Liberia's government is investigating reports of a coup plot after the loser of a runoff election last month repeated claims that he was the rightful president-elect.
Supporters of football star George Weah, who lost to former finance minister Ellen Johnson-Sirleaf, rampaged through Monrovia late on Sunday after Weah told them to fight for "liberation".
Johnson-Sirleaf was abroad and not due back until Friday.
Liberia's government held a crisis meeting on Monday to discuss the unrest, in which riot police surrounded Weah's party headquarters as protesters smashed car windscreens and pelted officers with rocks.
William Allen, the information minister, told reporters: "The government of Liberia has gathered from intelligence and security sources that there were some people plotting a coup. The security service is conducting an investigation into this report.
"There are two government officials who are said to be part of this plot. I cannot give you the details or their names because the investigation is still continuing."
Weah, a former striker with AC Milan who has a strong following among young Liberians, and his Congress for Democratic Change (CDC) party, say the polls were marred by cheating.
He won the first-round vote, but by too small a margin to claim outright victory. International electoral observers said that the elections were fair.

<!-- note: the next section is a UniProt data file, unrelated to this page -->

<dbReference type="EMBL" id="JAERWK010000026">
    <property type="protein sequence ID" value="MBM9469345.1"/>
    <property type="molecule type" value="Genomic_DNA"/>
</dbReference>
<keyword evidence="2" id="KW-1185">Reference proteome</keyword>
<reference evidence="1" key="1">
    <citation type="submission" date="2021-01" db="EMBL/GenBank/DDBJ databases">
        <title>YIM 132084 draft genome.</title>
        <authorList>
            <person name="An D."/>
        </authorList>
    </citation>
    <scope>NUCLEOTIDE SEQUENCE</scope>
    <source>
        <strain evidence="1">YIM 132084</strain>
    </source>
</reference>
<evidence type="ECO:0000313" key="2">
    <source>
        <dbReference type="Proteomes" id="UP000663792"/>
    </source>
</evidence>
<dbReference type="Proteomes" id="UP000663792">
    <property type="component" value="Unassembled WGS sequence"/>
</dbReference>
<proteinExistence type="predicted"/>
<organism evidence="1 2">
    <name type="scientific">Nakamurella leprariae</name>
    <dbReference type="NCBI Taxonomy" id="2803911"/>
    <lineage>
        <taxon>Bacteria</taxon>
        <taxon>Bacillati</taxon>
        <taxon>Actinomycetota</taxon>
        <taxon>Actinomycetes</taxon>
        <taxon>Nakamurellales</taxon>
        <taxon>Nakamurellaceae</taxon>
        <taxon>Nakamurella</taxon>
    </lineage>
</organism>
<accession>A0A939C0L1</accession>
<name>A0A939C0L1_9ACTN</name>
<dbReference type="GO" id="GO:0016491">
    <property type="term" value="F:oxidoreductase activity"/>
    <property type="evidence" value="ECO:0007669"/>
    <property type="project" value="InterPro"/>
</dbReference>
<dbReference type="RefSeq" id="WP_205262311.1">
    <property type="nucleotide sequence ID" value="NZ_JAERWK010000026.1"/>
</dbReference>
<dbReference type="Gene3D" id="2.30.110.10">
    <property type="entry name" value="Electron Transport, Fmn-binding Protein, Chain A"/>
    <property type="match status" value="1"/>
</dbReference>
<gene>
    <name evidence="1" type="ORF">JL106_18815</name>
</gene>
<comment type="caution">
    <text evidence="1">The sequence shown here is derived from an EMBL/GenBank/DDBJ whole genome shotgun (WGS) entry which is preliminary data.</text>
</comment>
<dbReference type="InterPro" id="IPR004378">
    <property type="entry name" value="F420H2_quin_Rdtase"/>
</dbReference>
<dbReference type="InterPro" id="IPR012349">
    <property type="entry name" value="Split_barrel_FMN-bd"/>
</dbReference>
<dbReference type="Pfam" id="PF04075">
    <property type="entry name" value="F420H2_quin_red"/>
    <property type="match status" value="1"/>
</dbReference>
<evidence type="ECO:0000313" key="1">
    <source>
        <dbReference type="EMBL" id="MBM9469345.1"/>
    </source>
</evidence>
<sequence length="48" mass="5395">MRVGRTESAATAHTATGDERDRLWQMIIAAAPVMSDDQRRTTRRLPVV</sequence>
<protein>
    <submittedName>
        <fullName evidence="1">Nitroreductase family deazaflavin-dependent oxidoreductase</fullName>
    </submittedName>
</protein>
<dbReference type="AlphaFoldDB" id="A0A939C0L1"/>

Weah told supporters at a rally at the weekend: "My fellow revolutionaries, liberation is a noble cause. We must fight to obtain it."
But in new remarks broadcast on his own King Radio station in Monrovia, he denied advocating violence. "I am not a violent man," he said. "I am not a rebel. Why should I stage a coup? ... I call on my supporters to remain calm."
Kabene Ja'neh, the justice minister, said the government would not tolerate any attempt to destabilise the country.
"Under our law, there can be no two presidents at a time," he said. "We want to make it very clear that no one individual or party will be allowed to derail this peace process."
Liberia is struggling to recover from an intermittent civil war that continually ravaged the country over 14 years until 2003.